Last edited: 2024-10-27 18:28:33

**What is a varactor? The varactor, which stands for variable capacitor, is a diode with a well defined capacitance that can be controlled with the reverse voltage applied to it.**

The varactor's depletion region width $d$, seen in the illustration of the varactor diode in the figure above, increases when the reverse voltage over the diode increases and can be likened to the distance between the plates of a plate capacitor being increased as seen in

$C = \frac{A \varepsilon}{d},$where $C$ is the capacitance, $A$ is the cross section area of the plate capacitor, $\varepsilon$ the dielectric constant and $d$ is the distance between the two plates. The increase of $d$ due to the increase of reverse voltage causes the capacitance of the varactor to decrease. These characteristics enable the varactor's capacitance to be controlled and set to a specific value. All varactor diodes do however have a maximum allowed reverse voltage known as the breakdown voltage. Exceeding the breakdown voltage could break the varactor which is why the reverse voltage must be kept below this limit.

The varactor's circuit can be seen in the figure above. As can be seen, it is a combination of the symbol of a diode and a capacitor.

The figure below shows the SPICE (Simulation Program with Integrated Circuit Emphasis) model used for modeling the varactor as an equivalent circuit. It is derived from *Skyworks Solutions Inc*'s datasheets. The SPICE model contains parasitic components $C_p$ and $R_s$ and the package inductance $L_s$. The difference compared to *Skyworks Solutions Inc*'s datasheet is the change from the diode model to a simple variable capacitance $C_\text{var}$.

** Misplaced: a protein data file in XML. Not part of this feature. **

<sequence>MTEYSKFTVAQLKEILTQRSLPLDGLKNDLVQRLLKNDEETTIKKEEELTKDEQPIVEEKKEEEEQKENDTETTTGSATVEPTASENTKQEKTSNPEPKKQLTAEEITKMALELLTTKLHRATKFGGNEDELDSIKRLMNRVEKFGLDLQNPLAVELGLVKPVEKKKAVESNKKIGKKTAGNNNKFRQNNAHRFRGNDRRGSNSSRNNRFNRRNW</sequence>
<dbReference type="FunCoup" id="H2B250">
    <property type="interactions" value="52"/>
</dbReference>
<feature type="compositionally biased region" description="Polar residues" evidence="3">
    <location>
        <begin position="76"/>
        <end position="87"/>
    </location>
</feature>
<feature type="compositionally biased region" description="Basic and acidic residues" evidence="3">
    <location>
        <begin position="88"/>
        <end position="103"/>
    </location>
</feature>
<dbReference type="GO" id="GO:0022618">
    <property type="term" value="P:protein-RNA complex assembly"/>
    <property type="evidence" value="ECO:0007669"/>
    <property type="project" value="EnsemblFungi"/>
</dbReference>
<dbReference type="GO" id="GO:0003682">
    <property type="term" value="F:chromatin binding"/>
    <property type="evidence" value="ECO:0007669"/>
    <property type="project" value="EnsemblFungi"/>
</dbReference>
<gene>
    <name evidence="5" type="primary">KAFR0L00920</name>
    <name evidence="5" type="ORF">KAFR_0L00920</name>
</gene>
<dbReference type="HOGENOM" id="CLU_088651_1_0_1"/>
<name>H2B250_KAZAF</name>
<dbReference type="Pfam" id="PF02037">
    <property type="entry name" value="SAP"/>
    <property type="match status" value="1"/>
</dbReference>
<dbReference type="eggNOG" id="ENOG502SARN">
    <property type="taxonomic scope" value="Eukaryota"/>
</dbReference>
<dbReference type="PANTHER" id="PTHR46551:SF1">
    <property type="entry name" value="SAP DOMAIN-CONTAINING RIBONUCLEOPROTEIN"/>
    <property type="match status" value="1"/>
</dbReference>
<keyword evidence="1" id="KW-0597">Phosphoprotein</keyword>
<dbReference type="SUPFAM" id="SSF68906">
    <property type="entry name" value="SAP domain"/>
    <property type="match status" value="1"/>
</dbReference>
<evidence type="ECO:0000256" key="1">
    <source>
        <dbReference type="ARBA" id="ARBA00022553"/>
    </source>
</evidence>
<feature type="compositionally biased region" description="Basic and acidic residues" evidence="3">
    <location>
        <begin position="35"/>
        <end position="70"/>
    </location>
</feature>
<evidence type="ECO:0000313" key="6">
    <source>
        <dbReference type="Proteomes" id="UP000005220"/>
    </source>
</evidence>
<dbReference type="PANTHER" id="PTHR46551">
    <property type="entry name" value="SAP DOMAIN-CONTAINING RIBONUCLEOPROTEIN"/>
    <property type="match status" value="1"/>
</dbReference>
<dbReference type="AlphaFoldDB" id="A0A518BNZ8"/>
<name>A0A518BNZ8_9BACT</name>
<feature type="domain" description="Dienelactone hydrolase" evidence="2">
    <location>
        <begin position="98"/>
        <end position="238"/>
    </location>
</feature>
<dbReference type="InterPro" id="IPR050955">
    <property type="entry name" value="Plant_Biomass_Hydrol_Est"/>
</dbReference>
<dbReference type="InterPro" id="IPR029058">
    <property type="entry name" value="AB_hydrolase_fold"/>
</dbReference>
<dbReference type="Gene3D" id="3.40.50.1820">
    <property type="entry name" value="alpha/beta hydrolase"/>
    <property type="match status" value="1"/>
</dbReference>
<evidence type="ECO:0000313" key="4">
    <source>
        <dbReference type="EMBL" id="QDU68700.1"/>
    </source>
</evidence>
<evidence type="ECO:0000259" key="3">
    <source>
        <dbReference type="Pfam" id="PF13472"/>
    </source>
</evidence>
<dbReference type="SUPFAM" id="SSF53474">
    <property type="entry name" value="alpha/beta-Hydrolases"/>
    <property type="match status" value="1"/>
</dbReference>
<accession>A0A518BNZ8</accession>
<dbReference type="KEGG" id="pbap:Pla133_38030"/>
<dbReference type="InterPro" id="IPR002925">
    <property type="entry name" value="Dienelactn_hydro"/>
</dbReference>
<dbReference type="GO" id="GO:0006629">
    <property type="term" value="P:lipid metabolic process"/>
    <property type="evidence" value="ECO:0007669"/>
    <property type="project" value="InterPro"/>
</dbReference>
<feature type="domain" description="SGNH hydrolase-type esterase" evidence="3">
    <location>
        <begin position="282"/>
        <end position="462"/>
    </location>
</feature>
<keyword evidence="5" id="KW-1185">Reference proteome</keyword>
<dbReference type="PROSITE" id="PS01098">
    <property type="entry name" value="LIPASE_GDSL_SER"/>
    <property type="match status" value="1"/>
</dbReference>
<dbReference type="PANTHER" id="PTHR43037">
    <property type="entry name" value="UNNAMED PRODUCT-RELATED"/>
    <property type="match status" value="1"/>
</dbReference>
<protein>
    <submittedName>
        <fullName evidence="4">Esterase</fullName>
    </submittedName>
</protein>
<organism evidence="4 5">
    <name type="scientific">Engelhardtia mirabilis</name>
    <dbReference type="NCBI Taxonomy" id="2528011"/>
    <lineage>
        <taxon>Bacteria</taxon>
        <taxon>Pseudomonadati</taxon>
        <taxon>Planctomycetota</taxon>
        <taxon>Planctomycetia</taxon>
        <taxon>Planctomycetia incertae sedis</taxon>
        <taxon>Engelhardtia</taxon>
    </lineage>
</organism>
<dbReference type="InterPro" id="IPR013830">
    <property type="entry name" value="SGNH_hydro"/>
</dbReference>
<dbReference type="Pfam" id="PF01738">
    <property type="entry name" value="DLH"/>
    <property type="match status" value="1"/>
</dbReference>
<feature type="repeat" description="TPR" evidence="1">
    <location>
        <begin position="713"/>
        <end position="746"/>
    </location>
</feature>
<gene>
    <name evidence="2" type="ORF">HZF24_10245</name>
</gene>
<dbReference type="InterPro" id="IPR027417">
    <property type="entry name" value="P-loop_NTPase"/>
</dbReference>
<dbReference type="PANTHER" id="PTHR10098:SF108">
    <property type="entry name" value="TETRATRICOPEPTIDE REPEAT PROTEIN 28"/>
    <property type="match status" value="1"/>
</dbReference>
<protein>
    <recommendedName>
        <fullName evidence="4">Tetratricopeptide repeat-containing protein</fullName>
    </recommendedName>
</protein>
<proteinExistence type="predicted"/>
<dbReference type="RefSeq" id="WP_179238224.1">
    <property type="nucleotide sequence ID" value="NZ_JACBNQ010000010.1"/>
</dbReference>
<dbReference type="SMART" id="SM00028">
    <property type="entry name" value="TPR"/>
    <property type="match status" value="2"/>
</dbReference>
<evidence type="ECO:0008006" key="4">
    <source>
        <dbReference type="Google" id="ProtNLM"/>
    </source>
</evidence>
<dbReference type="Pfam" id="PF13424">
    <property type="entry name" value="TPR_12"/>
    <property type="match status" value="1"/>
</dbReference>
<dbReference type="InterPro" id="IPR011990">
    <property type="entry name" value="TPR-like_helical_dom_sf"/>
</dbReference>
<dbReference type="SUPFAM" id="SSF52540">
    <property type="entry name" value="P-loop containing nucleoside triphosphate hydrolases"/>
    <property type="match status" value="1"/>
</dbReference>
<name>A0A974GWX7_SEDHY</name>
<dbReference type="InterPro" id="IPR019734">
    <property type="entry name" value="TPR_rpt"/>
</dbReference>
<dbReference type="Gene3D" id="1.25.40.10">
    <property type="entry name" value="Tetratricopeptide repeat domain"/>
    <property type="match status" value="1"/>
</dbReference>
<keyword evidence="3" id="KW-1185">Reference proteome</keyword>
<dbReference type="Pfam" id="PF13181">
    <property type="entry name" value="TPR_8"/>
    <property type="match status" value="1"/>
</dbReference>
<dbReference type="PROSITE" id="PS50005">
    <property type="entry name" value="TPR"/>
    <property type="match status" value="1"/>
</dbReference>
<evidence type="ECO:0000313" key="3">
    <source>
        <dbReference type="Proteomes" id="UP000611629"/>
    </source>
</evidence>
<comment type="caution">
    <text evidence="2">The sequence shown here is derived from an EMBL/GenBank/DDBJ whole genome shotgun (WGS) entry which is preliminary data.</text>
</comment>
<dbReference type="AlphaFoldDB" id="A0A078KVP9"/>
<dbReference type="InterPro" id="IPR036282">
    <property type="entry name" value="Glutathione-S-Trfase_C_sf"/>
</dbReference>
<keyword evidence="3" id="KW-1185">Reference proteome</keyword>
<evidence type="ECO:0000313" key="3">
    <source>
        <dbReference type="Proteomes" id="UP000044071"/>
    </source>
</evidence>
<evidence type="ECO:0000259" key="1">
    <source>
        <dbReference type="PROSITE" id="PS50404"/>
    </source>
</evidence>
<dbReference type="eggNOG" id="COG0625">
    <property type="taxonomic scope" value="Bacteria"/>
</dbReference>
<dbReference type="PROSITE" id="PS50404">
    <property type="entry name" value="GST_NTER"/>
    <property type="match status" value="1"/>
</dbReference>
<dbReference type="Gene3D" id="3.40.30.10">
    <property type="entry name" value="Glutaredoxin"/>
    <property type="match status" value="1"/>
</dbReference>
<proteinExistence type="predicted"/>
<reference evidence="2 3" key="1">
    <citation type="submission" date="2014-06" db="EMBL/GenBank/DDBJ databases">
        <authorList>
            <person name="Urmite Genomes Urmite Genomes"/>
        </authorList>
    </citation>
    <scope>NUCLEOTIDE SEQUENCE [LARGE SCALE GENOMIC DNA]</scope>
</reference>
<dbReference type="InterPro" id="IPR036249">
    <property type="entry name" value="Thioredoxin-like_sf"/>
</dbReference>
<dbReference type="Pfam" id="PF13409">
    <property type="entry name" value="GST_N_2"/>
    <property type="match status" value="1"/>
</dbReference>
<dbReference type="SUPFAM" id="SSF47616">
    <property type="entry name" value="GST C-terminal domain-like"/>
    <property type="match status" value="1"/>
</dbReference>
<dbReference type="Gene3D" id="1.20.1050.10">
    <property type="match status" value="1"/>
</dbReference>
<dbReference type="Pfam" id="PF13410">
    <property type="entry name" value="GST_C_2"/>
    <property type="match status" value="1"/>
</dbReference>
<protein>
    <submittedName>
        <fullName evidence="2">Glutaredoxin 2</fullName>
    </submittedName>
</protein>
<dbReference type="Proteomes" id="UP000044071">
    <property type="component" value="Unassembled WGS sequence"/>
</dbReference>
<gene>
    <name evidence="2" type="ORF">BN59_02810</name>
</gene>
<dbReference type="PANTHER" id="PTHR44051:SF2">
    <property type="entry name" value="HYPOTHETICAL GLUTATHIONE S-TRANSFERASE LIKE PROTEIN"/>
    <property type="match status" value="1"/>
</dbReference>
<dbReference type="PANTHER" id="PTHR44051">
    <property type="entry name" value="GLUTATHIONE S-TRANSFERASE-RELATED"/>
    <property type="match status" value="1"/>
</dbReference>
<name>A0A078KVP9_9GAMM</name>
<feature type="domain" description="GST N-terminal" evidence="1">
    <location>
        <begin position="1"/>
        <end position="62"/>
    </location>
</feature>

While the SPICE model shown in the figure above works for simulating S-parameters, a nonlinear model that accounts for the voltage swing across the varactor is required if more accurate results are wished for. The circuit simulation software *Advanced Design System* provides a solution for this using a built-in component called Symbolically Defined Devices (SDD). The SDD enables the creation of equation-based nonlinear components that are a function of the port voltages, currents, and their derivates. In the figure below an alternative schematic using the SDD can be seen.

To model the nonlinear varactor using the SDD, an equation describing the capacitance as a function of reverse voltage $C(v)$ is required. This can either be obtained by fitting a curve to measured data or, if available, be found in the datasheet of the varactor. Integrating $C(v)$ with respect to $v$ gives the charge $Q(v)$ as a function of reverse voltage which can be used as input for the SDD.

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